An Update on Review Engagements

SSARS no. 10 amends the guidance covering reviews of financial statements.


SSARS NO. 10, PERFORMANCE OF REVIEW ENGAGEMENTS, effective for reviews of financial statements for periods ending on or after December 15, 2004, amends SSARS no. 1, Compilation and Review of Financial Statements, by introducing new requirements for performing such services.

CPAs MUST APPLY THEIR KNOWLEDGE OF FINANCIAL and other factors affecting the broad economy, the client’s entire industry and the client’s company. Together these three kinds of information provide the basis for developing expectations necessary to measure the reasonableness of the client’s financial statements.

MANAGEMENT’S WRITTEN REPRESENTATIONS and staff’s oral statements made during discussions with the CPA complete the picture of the client’s business situation and help ensure it’s accurately reflected in the entity’s financial statements.

FRAUD IS A MAJOR NEW FOCUS of SSARS no. 10, which requires accountants to obtain specific representations from management concerning its knowledge of any actual fraud or suspected fraud affecting the entity, involving management or others and potentially having a material effect on the financial statements. SSARS no. 10 also requires CPAs to obtain management’s acknowledgement of its responsibility to prevent and detect fraud.

IN MAY 2004, THE ARSC ALSO ISSUED SSARS no. 11, Standards for Accounting and Review Services, which establishes a SSARS hierarchy that describes the relative authority of various publications. SSARS themselves have the most authority, interpretive publications have the next greatest weight and other publications have the least.

J. RUSSELL MADRAY, CPA, is president of Madray Group Inc., an accounting and auditing technical consulting practice. He also is a senior lecturer at Clemson University’s School of Accountancy and Legal Studies in Clemson, South Carolina. His e-mail address is .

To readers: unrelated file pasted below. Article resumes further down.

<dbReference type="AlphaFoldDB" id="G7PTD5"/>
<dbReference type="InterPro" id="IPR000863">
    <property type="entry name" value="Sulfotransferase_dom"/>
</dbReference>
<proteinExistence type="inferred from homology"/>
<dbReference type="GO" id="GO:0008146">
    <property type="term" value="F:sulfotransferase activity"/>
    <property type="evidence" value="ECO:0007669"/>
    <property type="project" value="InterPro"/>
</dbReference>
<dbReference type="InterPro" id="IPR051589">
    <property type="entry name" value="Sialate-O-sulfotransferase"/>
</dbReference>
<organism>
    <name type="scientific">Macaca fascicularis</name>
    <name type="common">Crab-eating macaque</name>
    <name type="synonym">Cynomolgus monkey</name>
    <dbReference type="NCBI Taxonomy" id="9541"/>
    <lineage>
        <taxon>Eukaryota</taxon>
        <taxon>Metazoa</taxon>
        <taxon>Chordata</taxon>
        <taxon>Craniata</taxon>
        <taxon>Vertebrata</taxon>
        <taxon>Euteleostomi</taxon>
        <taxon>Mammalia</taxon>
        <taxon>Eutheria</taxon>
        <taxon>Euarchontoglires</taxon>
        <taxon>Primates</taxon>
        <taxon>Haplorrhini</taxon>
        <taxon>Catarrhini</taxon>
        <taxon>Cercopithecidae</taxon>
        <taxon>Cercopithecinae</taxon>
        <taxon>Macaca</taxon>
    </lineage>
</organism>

n issuing Statement on Standards for Accounting and Review Services (SSARS) no. 10, Performance of Review Engagements, the AICPA accounting and review services committee (ARSC) has introduced the most significant changes in review engagement requirements since it released its first statement in 1978. This article gives practitioners and members in industry a look at the changes, which take effect for reviews of financial statements for periods ending on or after December 15, 2004.

By the Numbers
Reviews provide limited assurance that a client’s financial statements are free from material misstatement.

Source: PCPS/Texas Society of CPAs National MAP Survey of 3,052 firms, 2003.

SSARS no. 1, Compilation and Review of Financial Statements, has long been the source of information on procedures applicable to a financial statement review. But practitioners said they needed new and more comprehensive direction on several topics, such as inquiries, analytical procedures and documentation requirements. The new statement, which the ARSC issued in May 2004, amends SSARS no. 1 by providing guidance on